Conflict Armament Research

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Conflict Armament Research (CAR) is a UK-based investigative organization that tracks the supply of conventional weapons, ammunition, and related military materiel (such as IEDs) into conflict-affected areas. Established in 2011, CAR specialises in working with governments to find out how weapons end up in war zones, and in the hands of terrorists and insurgent groups.

The group maintains the iTrace Global Weapon Reporting system, which is funded by the EU[1] and the Government of Germany. CAR also provides technical support services including training and capacity-building.

Areas of Work[edit]


CAR has worked in 27 conflict-affected countries.[2] Teams embed with national security and defence forces to document weapons at the point of use, and track their sources back through the chain of supply. Investigators photograph all markings and distinguishing characteristics, GPS-record all recovery sites and use in-field interviews with local stakeholders to build a case for each item documented. CAR does not rely on photographs sourced from social media.[3]

All verified data is uploaded to CAR's iTrace system.[4] Data is used to map the global chain of supply of arms, from the place of manufacture, to the point of capture or recovery.


iTrace is a project funded by the EU and the Government of Germany. The iTrace system maps weapons data collected by the organization's field investigative teams. The database is "the world's largest public repository of diverted conventional weapons."[5] iTrace is designed to help national authorities to identify points and risks of diversion, and to generate map weapon flows.


CAR provides technical, policy, and support services to governments, international, regional and non-governmental organizations. These services include: policy support for weapon marking, identification, and record-keeping; IED and UXO contamination mapping; guidance and training on arms management; and analytical input to international arms control processes such as the Arms Trade Treaty (ATT) and the UN Programme of Action on Small Arms and Light Weapons (PoA).[6]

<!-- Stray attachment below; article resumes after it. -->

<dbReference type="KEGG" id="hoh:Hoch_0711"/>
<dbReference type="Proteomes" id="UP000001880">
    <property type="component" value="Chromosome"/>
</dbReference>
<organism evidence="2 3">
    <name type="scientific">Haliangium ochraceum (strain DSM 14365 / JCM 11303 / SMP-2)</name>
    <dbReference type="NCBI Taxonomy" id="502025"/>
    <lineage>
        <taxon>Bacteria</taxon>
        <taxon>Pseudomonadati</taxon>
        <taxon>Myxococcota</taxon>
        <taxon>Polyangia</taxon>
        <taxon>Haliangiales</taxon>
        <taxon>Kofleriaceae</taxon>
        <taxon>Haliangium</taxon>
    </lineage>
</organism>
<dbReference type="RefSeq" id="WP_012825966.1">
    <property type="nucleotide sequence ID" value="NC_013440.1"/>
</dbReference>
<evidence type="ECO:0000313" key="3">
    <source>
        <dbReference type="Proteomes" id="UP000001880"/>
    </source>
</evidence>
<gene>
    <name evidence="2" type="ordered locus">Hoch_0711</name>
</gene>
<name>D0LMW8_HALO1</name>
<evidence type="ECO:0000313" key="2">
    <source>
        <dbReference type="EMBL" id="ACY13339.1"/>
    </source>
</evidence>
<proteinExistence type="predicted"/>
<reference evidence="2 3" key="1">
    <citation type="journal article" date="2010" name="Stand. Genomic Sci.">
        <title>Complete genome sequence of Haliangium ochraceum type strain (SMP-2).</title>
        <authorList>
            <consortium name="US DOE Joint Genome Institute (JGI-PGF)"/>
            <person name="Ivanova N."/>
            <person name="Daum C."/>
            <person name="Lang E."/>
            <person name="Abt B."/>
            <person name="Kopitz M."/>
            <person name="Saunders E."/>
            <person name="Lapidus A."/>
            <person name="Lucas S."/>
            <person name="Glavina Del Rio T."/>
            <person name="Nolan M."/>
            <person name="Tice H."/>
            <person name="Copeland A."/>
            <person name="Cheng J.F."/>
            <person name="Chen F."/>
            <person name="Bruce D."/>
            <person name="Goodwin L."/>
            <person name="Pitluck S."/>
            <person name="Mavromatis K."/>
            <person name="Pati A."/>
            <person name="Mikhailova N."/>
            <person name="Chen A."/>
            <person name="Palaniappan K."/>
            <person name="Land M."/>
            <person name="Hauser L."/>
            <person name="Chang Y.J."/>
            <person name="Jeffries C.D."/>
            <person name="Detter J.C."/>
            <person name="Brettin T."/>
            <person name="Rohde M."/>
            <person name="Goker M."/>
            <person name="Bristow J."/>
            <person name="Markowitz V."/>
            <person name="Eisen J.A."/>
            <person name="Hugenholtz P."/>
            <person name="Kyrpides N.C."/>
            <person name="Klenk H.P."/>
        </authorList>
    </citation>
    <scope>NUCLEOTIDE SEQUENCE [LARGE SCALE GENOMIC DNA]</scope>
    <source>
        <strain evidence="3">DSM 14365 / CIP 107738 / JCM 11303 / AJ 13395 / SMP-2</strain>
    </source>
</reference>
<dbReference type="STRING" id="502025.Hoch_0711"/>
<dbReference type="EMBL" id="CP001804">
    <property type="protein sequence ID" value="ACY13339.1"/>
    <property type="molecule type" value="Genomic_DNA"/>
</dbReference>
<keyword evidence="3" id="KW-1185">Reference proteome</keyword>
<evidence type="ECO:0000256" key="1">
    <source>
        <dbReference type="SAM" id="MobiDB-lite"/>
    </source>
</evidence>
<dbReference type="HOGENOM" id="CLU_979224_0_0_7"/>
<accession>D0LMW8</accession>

Iraq and Syria[edit]

In December 2017, CAR published a report documenting more than 40,000 items recovered from Islamic State (IS) forces between 2014 and 2017.[7] The group reported that the majority of arms and ammunition were originally made in China and Russia, with almost a third of recovered weapons having first been produced by EU member states that were former Warsaw Pact countries.[8]

Some of these items had been re-exported by the US and Saudi Arabia to Syrian opposition groups before ending up in IS hands.[9] CAR found that one Bulgarian-made anti-tank missile sold to the US Army made its way to IS forces in just 59 days.[10]

The report also found that IS "has been able to manufacture their own weapons and IEDs on an industrial scale thanks to a robust chain of supply."[11] Turkish territory was the main, but not only, source of chemical explosive precursors for IEDs made by IS.[12]

CAR has also documented attempts by IS forces to develop weaponised drones, including a visit to a drone workshop in Ramadi, Iraq.[13][14]


CAR has provided information on how rebel groups in Yemen are getting weapons, including assault rifles and anti-tank guided weapons that were seized from dhows in February and March 2016 by Combined Maritime Forces, and that were "suspected to have originated in Iran and were destined for Somalia and Yemen."[15][16]